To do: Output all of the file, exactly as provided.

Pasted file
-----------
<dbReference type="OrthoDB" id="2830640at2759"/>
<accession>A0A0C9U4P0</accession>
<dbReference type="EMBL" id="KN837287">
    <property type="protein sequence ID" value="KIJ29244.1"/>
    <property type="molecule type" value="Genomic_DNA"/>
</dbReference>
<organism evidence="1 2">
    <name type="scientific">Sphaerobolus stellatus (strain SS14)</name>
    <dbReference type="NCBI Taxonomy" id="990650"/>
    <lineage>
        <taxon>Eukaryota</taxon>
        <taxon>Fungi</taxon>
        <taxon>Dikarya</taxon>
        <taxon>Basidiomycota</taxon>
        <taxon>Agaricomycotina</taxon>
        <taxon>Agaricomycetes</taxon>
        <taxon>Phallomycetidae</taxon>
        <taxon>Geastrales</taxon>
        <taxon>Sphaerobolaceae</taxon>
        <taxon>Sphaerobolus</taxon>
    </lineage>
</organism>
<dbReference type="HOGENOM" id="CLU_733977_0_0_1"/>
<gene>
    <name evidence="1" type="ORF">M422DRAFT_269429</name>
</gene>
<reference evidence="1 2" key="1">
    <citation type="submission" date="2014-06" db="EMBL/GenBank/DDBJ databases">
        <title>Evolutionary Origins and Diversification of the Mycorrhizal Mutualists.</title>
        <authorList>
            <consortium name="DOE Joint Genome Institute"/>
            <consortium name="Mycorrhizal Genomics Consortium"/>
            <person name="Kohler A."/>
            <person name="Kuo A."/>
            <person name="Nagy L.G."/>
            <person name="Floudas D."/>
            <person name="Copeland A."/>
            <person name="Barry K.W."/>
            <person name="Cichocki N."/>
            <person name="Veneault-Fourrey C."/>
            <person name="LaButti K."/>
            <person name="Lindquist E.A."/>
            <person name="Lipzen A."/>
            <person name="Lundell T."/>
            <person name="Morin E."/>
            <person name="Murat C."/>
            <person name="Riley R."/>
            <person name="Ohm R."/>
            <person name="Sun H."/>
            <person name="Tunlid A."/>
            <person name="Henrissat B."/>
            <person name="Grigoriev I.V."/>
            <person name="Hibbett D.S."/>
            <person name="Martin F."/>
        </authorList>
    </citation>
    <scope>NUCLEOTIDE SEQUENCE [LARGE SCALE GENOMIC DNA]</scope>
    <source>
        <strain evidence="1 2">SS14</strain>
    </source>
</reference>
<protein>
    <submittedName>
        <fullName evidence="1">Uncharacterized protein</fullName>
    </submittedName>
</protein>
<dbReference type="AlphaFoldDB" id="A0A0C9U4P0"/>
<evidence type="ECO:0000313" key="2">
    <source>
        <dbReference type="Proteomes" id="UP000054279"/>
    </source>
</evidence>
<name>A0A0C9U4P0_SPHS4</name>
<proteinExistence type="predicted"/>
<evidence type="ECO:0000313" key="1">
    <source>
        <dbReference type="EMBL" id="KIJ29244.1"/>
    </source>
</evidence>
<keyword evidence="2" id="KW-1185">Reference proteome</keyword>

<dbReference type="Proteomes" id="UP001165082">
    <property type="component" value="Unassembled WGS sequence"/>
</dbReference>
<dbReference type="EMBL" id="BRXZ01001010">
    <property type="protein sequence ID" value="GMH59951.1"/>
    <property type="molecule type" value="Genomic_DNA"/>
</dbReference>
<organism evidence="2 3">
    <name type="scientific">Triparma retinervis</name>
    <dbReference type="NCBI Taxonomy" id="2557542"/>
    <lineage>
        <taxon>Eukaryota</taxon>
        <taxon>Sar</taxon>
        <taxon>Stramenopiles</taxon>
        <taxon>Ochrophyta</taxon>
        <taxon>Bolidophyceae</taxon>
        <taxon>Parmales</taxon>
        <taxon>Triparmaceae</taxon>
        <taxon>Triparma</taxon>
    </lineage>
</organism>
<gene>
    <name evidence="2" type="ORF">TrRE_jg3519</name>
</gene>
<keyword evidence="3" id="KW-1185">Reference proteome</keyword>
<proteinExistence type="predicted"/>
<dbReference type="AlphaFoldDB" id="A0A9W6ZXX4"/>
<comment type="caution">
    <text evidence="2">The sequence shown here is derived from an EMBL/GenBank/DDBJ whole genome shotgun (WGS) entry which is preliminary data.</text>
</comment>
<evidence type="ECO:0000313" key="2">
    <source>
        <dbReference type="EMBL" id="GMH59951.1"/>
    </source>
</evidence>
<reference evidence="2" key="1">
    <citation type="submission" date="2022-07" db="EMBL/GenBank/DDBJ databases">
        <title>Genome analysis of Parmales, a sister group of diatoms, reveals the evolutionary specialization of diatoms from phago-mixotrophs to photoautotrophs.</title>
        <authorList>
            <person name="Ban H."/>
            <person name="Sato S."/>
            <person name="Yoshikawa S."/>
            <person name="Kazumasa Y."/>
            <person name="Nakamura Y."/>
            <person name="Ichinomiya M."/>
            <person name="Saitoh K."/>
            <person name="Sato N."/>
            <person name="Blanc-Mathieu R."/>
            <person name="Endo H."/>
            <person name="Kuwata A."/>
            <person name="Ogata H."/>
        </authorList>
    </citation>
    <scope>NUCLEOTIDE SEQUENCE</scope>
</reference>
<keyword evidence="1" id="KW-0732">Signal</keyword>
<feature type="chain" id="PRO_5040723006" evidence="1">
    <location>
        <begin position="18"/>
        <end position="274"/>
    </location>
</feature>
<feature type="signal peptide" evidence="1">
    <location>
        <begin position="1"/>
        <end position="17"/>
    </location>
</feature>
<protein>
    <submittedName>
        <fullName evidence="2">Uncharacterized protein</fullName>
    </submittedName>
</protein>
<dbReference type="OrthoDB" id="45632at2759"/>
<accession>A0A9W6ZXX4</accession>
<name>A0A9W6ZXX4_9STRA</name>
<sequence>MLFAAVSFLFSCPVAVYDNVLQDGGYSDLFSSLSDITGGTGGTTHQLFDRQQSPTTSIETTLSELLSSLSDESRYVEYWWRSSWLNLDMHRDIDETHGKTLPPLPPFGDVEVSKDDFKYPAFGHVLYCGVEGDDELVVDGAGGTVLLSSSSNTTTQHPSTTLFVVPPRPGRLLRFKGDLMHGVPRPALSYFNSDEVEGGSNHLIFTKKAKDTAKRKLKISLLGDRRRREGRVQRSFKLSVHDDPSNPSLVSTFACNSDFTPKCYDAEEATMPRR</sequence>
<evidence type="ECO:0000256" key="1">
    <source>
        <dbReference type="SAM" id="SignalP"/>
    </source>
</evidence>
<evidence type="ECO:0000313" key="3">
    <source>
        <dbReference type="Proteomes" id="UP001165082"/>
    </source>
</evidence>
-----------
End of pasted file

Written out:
<dbReference type="OrthoDB" id="2830640at2759"/>
<accession>A0A0C9U4P0</accession>
<dbReference type="EMBL" id="KN837287">
    <property type="protein sequence ID" value="KIJ29244.1"/>
    <property type="molecule type" value="Genomic_DNA"/>
</dbReference>
<organism evidence="1 2">
    <name type="scientific">Sphaerobolus stellatus (strain SS14)</name>
    <dbReference type="NCBI Taxonomy" id="990650"/>
    <lineage>
        <taxon>Eukaryota</taxon>
        <taxon>Fungi</taxon>
        <taxon>Dikarya</taxon>
        <taxon>Basidiomycota</taxon>
        <taxon>Agaricomycotina</taxon>
        <taxon>Agaricomycetes</taxon>
        <taxon>Phallomycetidae</taxon>
        <taxon>Geastrales</taxon>
        <taxon>Sphaerobolaceae</taxon>
        <taxon>Sphaerobolus</taxon>
    </lineage>
</organism>
<dbReference type="HOGENOM" id="CLU_733977_0_0_1"/>
<gene>
    <name evidence="1" type="ORF">M422DRAFT_269429</name>
</gene>
<reference evidence="1 2" key="1">
    <citation type="submission" date="2014-06" db="EMBL/GenBank/DDBJ databases">
        <title>Evolutionary Origins and Diversification of the Mycorrhizal Mutualists.</title>
        <authorList>
            <consortium name="DOE Joint Genome Institute"/>
            <consortium name="Mycorrhizal Genomics Consortium"/>
            <person name="Kohler A."/>
            <person name="Kuo A."/>
            <person name="Nagy L.G."/>
            <person name="Floudas D."/>
            <person name="Copeland A."/>
            <person name="Barry K.W."/>
            <person name="Cichocki N."/>
            <person name="Veneault-Fourrey C."/>
            <person name="LaButti K."/>
            <person name="Lindquist E.A."/>
            <person name="Lipzen A."/>
            <person name="Lundell T."/>
            <person name="Morin E."/>
            <person name="Murat C."/>
            <person name="Riley R."/>
            <person name="Ohm R."/>
            <person name="Sun H."/>
            <person name="Tunlid A."/>
            <person name="Henrissat B."/>
            <person name="Grigoriev I.V."/>
            <person name="Hibbett D.S."/>
            <person name="Martin F."/>
        </authorList>
    </citation>
    <scope>NUCLEOTIDE SEQUENCE [LARGE SCALE GENOMIC DNA]</scope>
    <source>
        <strain evidence="1 2">SS14</strain>
    </source>
</reference>
<protein>
    <submittedName>
        <fullName evidence="1">Uncharacterized protein</fullName>
    </submittedName>
</protein>
<dbReference type="AlphaFoldDB" id="A0A0C9U4P0"/>
<evidence type="ECO:0000313" key="2">
    <source>
        <dbReference type="Proteomes" id="UP000054279"/>
    </source>
</evidence>
<name>A0A0C9U4P0_SPHS4</name>
<proteinExistence type="predicted"/>
<evidence type="ECO:0000313" key="1">
    <source>
        <dbReference type="EMBL" id="KIJ29244.1"/>
    </source>
</evidence>
<keyword evidence="2" id="KW-1185">Reference proteome</keyword>

<dbReference type="Proteomes" id="UP001165082">
    <property type="component" value="Unassembled WGS sequence"/>
</dbReference>
<dbReference type="EMBL" id="BRXZ01001010">
    <property type="protein sequence ID" value="GMH59951.1"/>
    <property type="molecule type" value="Genomic_DNA"/>
</dbReference>
<organism evidence="2 3">
    <name type="scientific">Triparma retinervis</name>
    <dbReference type="NCBI Taxonomy" id="2557542"/>
    <lineage>
        <taxon>Eukaryota</taxon>
        <taxon>Sar</taxon>
        <taxon>Stramenopiles</taxon>
        <taxon>Ochrophyta</taxon>
        <taxon>Bolidophyceae</taxon>
        <taxon>Parmales</taxon>
        <taxon>Triparmaceae</taxon>
        <taxon>Triparma</taxon>
    </lineage>
</organism>
<gene>
    <name evidence="2" type="ORF">TrRE_jg3519</name>
</gene>
<keyword evidence="3" id="KW-1185">Reference proteome</keyword>
<proteinExistence type="predicted"/>
<dbReference type="AlphaFoldDB" id="A0A9W6ZXX4"/>
<comment type="caution">
    <text evidence="2">The sequence shown here is derived from an EMBL/GenBank/DDBJ whole genome shotgun (WGS) entry which is preliminary data.</text>
</comment>
<evidence type="ECO:0000313" key="2">
    <source>
        <dbReference type="EMBL" id="GMH59951.1"/>
    </source>
</evidence>
<reference evidence="2" key="1">
    <citation type="submission" date="2022-07" db="EMBL/GenBank/DDBJ databases">
        <title>Genome analysis of Parmales, a sister group of diatoms, reveals the evolutionary specialization of diatoms from phago-mixotrophs to photoautotrophs.</title>
        <authorList>
            <person name="Ban H."/>
            <person name="Sato S."/>
            <person name="Yoshikawa S."/>
            <person name="Kazumasa Y."/>
            <person name="Nakamura Y."/>
            <person name="Ichinomiya M."/>
            <person name="Saitoh K."/>
            <person name="Sato N."/>
            <person name="Blanc-Mathieu R."/>
            <person name="Endo H."/>
            <person name="Kuwata A."/>
            <person name="Ogata H."/>
        </authorList>
    </citation>
    <scope>NUCLEOTIDE SEQUENCE</scope>
</reference>
<keyword evidence="1" id="KW-0732">Signal</keyword>
<feature type="chain" id="PRO_5040723006" evidence="1">
    <location>
        <begin position="18"/>
        <end position="274"/>
    </location>
</feature>
<feature type="signal peptide" evidence="1">
    <location>
        <begin position="1"/>
        <end position="17"/>
    </location>
</feature>
<protein>
    <submittedName>
        <fullName evidence="2">Uncharacterized protein</fullName>
    </submittedName>
</protein>
<dbReference type="OrthoDB" id="45632at2759"/>
<accession>A0A9W6ZXX4</accession>
<name>A0A9W6ZXX4_9STRA</name>
<sequence>MLFAAVSFLFSCPVAVYDNVLQDGGYSDLFSSLSDITGGTGGTTHQLFDRQQSPTTSIETTLSELLSSLSDESRYVEYWWRSSWLNLDMHRDIDETHGKTLPPLPPFGDVEVSKDDFKYPAFGHVLYCGVEGDDELVVDGAGGTVLLSSSSNTTTQHPSTTLFVVPPRPGRLLRFKGDLMHGVPRPALSYFNSDEVEGGSNHLIFTKKAKDTAKRKLKISLLGDRRRREGRVQRSFKLSVHDDPSNPSLVSTFACNSDFTPKCYDAEEATMPRR</sequence>
<evidence type="ECO:0000256" key="1">
    <source>
        <dbReference type="SAM" id="SignalP"/>
    </source>
</evidence>
<evidence type="ECO:0000313" key="3">
    <source>
        <dbReference type="Proteomes" id="UP001165082"/>
    </source>
</evidence>